Monitoring labor market for highly qualified R&D personnel
In accordance with the CDH methodology the Russian project is oriented towards four major issues: the role of doctorate holders in innovation and the knowledge-based economy, labour market supply of and demand for doctorate holders, correlation between the education level and current activities and the mobility of doctorate holders (both internal and external).
The project is planned to be fully implemented in six years period. The first stage of monitoring was completed in 2010The sample of 3,450 respondents represented about 1% of the estimated general population.
The collected data allowed making certain conclusions regarding the overall state and the Russian S&T development trends in terms of human capital, and contribution of doctorate holders to the national economy. The survey allowed the answering such questions as who represents Russian science today, which activities the most highly educated members of the society are engaged in, and what are their positions in the modern social structure.
In particular, the following aspects were addressed:
- personal and socio-demographic characteristics of doctorate holders;
- educational characteristics (the country where they received their basic education and doctorate degree, the number of years spent preparing their thesis, research ares, etc.);
- employment characteristics (employment status, type of contract, employment sector, labour mobility, average salary, etc.);
- research output (the number and types of publications, patenting activity, ownership of intellectual property, participation in commercialisation of research results);
- international mobility (length of and reasons for staying outside the country of usual residence, frequency of moving, reasons for leaving the country of origin, or for returning to it, etc.).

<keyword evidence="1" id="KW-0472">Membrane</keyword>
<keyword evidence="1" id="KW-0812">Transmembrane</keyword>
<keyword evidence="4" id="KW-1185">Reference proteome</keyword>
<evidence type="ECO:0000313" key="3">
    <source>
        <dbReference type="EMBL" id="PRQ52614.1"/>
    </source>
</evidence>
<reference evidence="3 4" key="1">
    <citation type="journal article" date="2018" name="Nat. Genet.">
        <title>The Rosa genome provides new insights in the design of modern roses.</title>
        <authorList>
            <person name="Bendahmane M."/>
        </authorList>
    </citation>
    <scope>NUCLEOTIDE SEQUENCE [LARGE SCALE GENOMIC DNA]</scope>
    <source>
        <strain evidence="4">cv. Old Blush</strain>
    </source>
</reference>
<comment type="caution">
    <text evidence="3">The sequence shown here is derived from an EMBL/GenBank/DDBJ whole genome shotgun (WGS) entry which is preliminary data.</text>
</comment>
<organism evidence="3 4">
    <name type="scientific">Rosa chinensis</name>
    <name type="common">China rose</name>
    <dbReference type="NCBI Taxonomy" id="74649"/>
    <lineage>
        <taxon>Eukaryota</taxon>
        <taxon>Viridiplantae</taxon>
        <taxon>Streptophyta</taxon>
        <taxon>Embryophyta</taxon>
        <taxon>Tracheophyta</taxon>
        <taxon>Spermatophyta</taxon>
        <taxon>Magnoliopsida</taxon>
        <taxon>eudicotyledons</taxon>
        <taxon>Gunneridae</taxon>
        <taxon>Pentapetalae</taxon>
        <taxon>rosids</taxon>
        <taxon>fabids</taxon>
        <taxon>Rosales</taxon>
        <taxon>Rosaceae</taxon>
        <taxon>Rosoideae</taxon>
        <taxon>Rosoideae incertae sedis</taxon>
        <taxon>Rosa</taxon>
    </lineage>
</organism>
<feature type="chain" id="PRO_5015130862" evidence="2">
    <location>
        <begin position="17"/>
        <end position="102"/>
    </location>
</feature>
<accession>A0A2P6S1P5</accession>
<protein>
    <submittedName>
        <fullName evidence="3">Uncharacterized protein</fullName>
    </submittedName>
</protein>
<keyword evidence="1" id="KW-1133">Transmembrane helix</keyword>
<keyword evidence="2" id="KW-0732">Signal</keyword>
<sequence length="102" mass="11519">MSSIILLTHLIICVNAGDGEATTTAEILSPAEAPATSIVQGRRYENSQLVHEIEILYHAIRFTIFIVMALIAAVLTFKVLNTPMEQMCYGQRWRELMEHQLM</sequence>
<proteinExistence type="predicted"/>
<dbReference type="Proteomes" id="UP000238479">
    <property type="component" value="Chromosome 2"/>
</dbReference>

In the course of the study as well as in the course of the international CDH project generally particular attention was paid to the professional and international mobility of doctorate holders. This aspect relevant to the EU countries is also quite important to Russia as well considering the country’s intent to raise the level of R&D up to international standards, modernise the economy and implement radical innovations. Various aspects of mobility were analysed in the scope of our project: geographical, sectoral, institutional, professional, and international.
The results obtained allow us to conclude that internationalisation of the Russian labour market of doctorate holders is rather low. Evidence of that includes the little involvement of research and teaching staff in international cooperation; insignificant proportion of doctorate holders who studied or worked abroad; and an extremely low number of people who received their doctorates abroad. Russia remains a predominantly doctorate holder exporting country, though in recent years the outflow has somewhat reduced. Backward mobility of internationally awarded doctorates – the youngest, most productive and internationally active group – is a serious challenge for S&T development in Russia.
It should be noted that generally the target population displays a rather low level of overall professional mobility: just under a fifth of the surveyed doctorate holders have ever changed jobs. In almost 50% of such cases, changing jobs also involved changing their employment sector. Orientation towards R&D activities, position in formal hierarchy and “cultural capital” of the family have a positive effect on sectoral mobility. The survey showed that young scientists and professional researchers not burdened with administrative responsibilities and oriented towards scientific career are more flexible regarding changing jobs and employment sectors than representatives of other groups.
The mobility of R&D personnel increases due to emergence of new opportunities for already established as well as radically new forms of mobility. Accordingly, the overall growth of “mobility sources” depends on the amount of accumulated scientific assets. The bigger this “capital”, the higher the mobility level of a doctorate holder. In turn, opportunities to accumulate scientific assets depend on the level of mobility. Thus it turns out that mobility of doctorate holders is proportional not to the “scientific capital” as such, but to its power function.
Regular monitoring of the labour market of doctorate holders and the relevant analytical results may become a reliable tool for analysis and efficient use of highly skilled human resources potential considered as one of the major components of the national innovation system.